[ilds] RG Justine 1.4 -- active reading & Justine

andy nampilot at cox.net
Sat Apr 21 14:03:32 PDT 2007


> Fascinating...
>
>> his avowed intent,
>> if i remember correctly, was to use the quartet to flesh
>> out and expand on eliott's time present, time past.
>
> I cannot read the opening scenes of Clea with the burning rose of 
> Alexandria
> without thinking of the ending of "Little Gidding" in which Eliot finally
> achieves his closing word: "One."  In order to reach that unity, Eliot 
> finds
> that the fire and the rose are one, and I think Durrell's burning rose of
> Alexandria deliberately displaces Eliot's Four Quartets.


in my humble opinion, a truly brilliant hook up, that car, to that caboose, 
colaterally, you made there in that jump of venues.

but inyour last sentence, you say you think
that the quartet displaces wastelander.
can you flesh that out a bit?



>
> So, not "to flesh our and expand" but to change and revise...  I don't 
> think
> I can muster up an impersonation of Harold Bloom just now, but would it be
> fair to suggest Durrell didn't want us to be able to read Eliot the same 
> way
> after the Quartet?

you are a writer.

i read your book

do you want me to be the same on the last page?

and surely, being the heady hedonist durrell was, he could easily have 
desired to have eliot's wasted land be forever changed pejorativley, once 
one it been enfused with a reading of the rose of alexandria.

but changed how?



  As with the active reader, that's not a change in the
> previous texts; it's a change in the reader.  That's where I think Bill &
> Michael are butting heads as well -- the reader does change the text, but 
> in
> that engagement with the text's 'field,' the reader is opened to change as
> well.

could you please explain a bit how the reader changes the immanence of ink 
made in certain configurations on mass paper products?

the letters sit there remote.

a match, maybe.

otherwise, how does the reader change....the text...if by that...you 
mean...words...written...on paper?


>
> Perhaps Rita might comment on a kantian reading of that mutual engagement?
> Can I engage in a text in a way that allows me to add or revise it without
> opening up myself to that same process of revision?  What is the ethic of
> that engagement?  Alas, I'm not ethicist...
>
>> yet we are speaking on the subject of gaps, and i find no
>> comments about durrel's attemp to create a new concept of
>> time though the a quartet.  am i lost in space?
>
> Lost in a gap.

i write.

its easy to use metaphors.

but the real brilliance comes in structure.

the gaps

are the key.

any other work exhibit such a time disorienting effect on the reader, while 
still being grounded in stalls of nubian fig sellers?



 How does time work in a lacuna or an aporia?  Beatrice or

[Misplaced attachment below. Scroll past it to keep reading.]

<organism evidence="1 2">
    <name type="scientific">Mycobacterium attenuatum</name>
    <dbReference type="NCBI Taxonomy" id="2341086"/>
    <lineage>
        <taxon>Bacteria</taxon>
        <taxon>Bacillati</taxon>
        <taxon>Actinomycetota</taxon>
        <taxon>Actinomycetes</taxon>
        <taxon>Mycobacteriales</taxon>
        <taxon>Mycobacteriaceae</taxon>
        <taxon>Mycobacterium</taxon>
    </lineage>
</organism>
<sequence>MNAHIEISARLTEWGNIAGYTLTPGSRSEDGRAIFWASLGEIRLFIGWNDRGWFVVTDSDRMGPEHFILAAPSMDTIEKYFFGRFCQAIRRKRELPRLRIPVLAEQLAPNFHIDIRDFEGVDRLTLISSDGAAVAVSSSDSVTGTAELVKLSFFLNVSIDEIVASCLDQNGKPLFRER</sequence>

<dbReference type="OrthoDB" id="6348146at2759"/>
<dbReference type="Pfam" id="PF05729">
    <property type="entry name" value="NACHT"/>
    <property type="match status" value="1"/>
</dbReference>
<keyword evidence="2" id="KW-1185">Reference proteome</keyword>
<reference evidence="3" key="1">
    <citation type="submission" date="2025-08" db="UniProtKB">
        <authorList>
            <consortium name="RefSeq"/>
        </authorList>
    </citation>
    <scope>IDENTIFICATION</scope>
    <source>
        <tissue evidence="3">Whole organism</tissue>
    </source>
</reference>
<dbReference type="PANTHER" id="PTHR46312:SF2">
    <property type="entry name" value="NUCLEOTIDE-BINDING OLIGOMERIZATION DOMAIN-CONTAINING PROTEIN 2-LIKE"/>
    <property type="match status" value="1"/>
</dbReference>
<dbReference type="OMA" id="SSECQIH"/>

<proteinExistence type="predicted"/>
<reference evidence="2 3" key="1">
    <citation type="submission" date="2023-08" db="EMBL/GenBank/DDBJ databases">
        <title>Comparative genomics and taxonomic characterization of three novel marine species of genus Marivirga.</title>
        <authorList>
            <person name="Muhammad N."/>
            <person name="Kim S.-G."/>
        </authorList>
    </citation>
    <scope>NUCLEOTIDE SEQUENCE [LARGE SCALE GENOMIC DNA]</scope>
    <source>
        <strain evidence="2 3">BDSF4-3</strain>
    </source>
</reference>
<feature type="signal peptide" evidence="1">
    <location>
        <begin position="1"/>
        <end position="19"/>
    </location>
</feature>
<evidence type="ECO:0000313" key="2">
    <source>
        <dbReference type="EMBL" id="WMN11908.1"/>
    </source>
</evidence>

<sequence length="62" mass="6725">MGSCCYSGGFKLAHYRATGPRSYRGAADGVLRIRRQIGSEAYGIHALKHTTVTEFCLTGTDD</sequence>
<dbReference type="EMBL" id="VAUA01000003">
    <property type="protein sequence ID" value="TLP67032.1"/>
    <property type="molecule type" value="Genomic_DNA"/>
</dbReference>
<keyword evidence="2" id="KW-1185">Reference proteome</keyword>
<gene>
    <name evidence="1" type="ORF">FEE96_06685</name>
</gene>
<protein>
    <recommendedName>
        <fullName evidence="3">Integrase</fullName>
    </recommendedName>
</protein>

> Anna can correct my Greek, but is it fair to trouble aporia vs. aporos?  A
> puzzle vs. and impasse?  I think Durrell's gaps fit the former, and before
> we can tackle the reflective atemporality of Justine, we must come to 
> grips
> with what we're doing when the novel isn't doing anything.  It puts us in
> the "nothing" quite a bit.  "The rest is silence" strikes me as a literal
> statement about rests, and when we rest, we think...
>
when we rest, we experience an expansion in time.

and not all think, as i rush off to get gas, after the last chapter.

but putting us in the nothing....do you realized that is the fountainhead?

nada y nada y nada

prime theme

sarte

exit

the quaballah is the hebrew version of e=mc2

silence

time

emptiness

the void

out of which

all creative fire comes.



> As for the Quantum theory, I'll admit that I avoid it as anything beyond a
> metaphor, personally.

but you do acknowledge durrel's avowed intent to create the quartest as a 
vehicle to challenge the concept of time, right?


  I think it's more overt in the Quintet, but in the
> Quartet, the issue of time stayed and time regained strikes me a formal 
> with
> science words working allegorically rather than sincerely.  That said, I 
> can
> appreciate why others would disagree.
>
you always do my dear demiruge, which is why i can't get the grass cut 
saturday afternoon.
so by virtue of your last sentence, i am compelled to disagree.

an overt expression of quantum theory in quintets, is far less effective, 
than a mass media publicaiton of a good sex story under whose covers hide, 
in the gaps...the thrusting lust of time.

who is the third who walks alwys beside you?

a round wheel of people.

i do not know a man or a woman

thank you for the greatest gift.
well proved thinking, james.
good will hunting.
best to all
bs'er andy

> --James
>
>
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